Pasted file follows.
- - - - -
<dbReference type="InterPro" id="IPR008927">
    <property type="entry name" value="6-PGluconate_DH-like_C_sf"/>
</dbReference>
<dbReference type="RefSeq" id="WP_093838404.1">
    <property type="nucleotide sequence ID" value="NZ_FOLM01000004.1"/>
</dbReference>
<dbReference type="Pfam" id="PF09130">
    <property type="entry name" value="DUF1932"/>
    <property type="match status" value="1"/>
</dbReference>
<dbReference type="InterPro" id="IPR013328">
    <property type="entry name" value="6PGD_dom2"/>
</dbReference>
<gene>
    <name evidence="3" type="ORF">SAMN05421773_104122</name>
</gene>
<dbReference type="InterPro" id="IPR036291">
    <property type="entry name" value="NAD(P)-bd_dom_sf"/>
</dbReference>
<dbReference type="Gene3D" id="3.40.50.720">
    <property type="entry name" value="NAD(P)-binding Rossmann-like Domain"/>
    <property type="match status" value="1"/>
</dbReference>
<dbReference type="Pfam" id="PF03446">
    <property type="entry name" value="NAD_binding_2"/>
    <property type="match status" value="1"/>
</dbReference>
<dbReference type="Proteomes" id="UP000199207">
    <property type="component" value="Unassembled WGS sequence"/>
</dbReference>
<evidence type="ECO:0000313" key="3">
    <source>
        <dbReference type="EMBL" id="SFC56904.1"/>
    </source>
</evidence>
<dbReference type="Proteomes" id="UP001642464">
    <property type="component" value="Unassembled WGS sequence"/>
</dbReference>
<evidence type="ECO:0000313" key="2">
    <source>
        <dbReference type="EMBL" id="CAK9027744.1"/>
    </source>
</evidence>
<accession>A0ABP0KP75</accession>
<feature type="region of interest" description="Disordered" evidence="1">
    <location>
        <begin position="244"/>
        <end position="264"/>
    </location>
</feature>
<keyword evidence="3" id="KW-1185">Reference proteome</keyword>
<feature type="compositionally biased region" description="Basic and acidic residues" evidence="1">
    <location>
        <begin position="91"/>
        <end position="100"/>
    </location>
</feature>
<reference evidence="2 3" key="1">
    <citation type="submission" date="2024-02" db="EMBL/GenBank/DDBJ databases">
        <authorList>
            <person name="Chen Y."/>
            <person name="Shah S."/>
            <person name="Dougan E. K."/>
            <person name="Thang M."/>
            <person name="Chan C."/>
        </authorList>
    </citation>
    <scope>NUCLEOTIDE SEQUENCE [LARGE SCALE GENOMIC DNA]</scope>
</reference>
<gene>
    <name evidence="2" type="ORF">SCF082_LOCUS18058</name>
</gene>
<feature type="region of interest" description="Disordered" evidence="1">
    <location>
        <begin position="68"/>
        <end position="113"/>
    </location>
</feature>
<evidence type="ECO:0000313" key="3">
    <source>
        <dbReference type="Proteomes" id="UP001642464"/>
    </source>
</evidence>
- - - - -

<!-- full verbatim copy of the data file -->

<dbReference type="InterPro" id="IPR008927">
    <property type="entry name" value="6-PGluconate_DH-like_C_sf"/>
</dbReference>
<dbReference type="RefSeq" id="WP_093838404.1">
    <property type="nucleotide sequence ID" value="NZ_FOLM01000004.1"/>
</dbReference>
<dbReference type="Pfam" id="PF09130">
    <property type="entry name" value="DUF1932"/>
    <property type="match status" value="1"/>
</dbReference>
<dbReference type="InterPro" id="IPR013328">
    <property type="entry name" value="6PGD_dom2"/>
</dbReference>
<gene>
    <name evidence="3" type="ORF">SAMN05421773_104122</name>
</gene>
<dbReference type="InterPro" id="IPR036291">
    <property type="entry name" value="NAD(P)-bd_dom_sf"/>
</dbReference>
<dbReference type="Gene3D" id="3.40.50.720">
    <property type="entry name" value="NAD(P)-binding Rossmann-like Domain"/>
    <property type="match status" value="1"/>
</dbReference>
<dbReference type="Pfam" id="PF03446">
    <property type="entry name" value="NAD_binding_2"/>
    <property type="match status" value="1"/>
</dbReference>
<dbReference type="Proteomes" id="UP000199207">
    <property type="component" value="Unassembled WGS sequence"/>
</dbReference>
<evidence type="ECO:0000313" key="3">
    <source>
        <dbReference type="EMBL" id="SFC56904.1"/>
    </source>
</evidence>
<dbReference type="Proteomes" id="UP001642464">
    <property type="component" value="Unassembled WGS sequence"/>
</dbReference>
<evidence type="ECO:0000313" key="2">
    <source>
        <dbReference type="EMBL" id="CAK9027744.1"/>
    </source>
</evidence>
<accession>A0ABP0KP75</accession>
<feature type="region of interest" description="Disordered" evidence="1">
    <location>
        <begin position="244"/>
        <end position="264"/>
    </location>
</feature>
<keyword evidence="3" id="KW-1185">Reference proteome</keyword>
<feature type="compositionally biased region" description="Basic and acidic residues" evidence="1">
    <location>
        <begin position="91"/>
        <end position="100"/>
    </location>
</feature>
<reference evidence="2 3" key="1">
    <citation type="submission" date="2024-02" db="EMBL/GenBank/DDBJ databases">
        <authorList>
            <person name="Chen Y."/>
            <person name="Shah S."/>
            <person name="Dougan E. K."/>
            <person name="Thang M."/>
            <person name="Chan C."/>
        </authorList>
    </citation>
    <scope>NUCLEOTIDE SEQUENCE [LARGE SCALE GENOMIC DNA]</scope>
</reference>
<gene>
    <name evidence="2" type="ORF">SCF082_LOCUS18058</name>
</gene>
<feature type="region of interest" description="Disordered" evidence="1">
    <location>
        <begin position="68"/>
        <end position="113"/>
    </location>
</feature>
<evidence type="ECO:0000313" key="3">
    <source>
        <dbReference type="Proteomes" id="UP001642464"/>
    </source>
</evidence>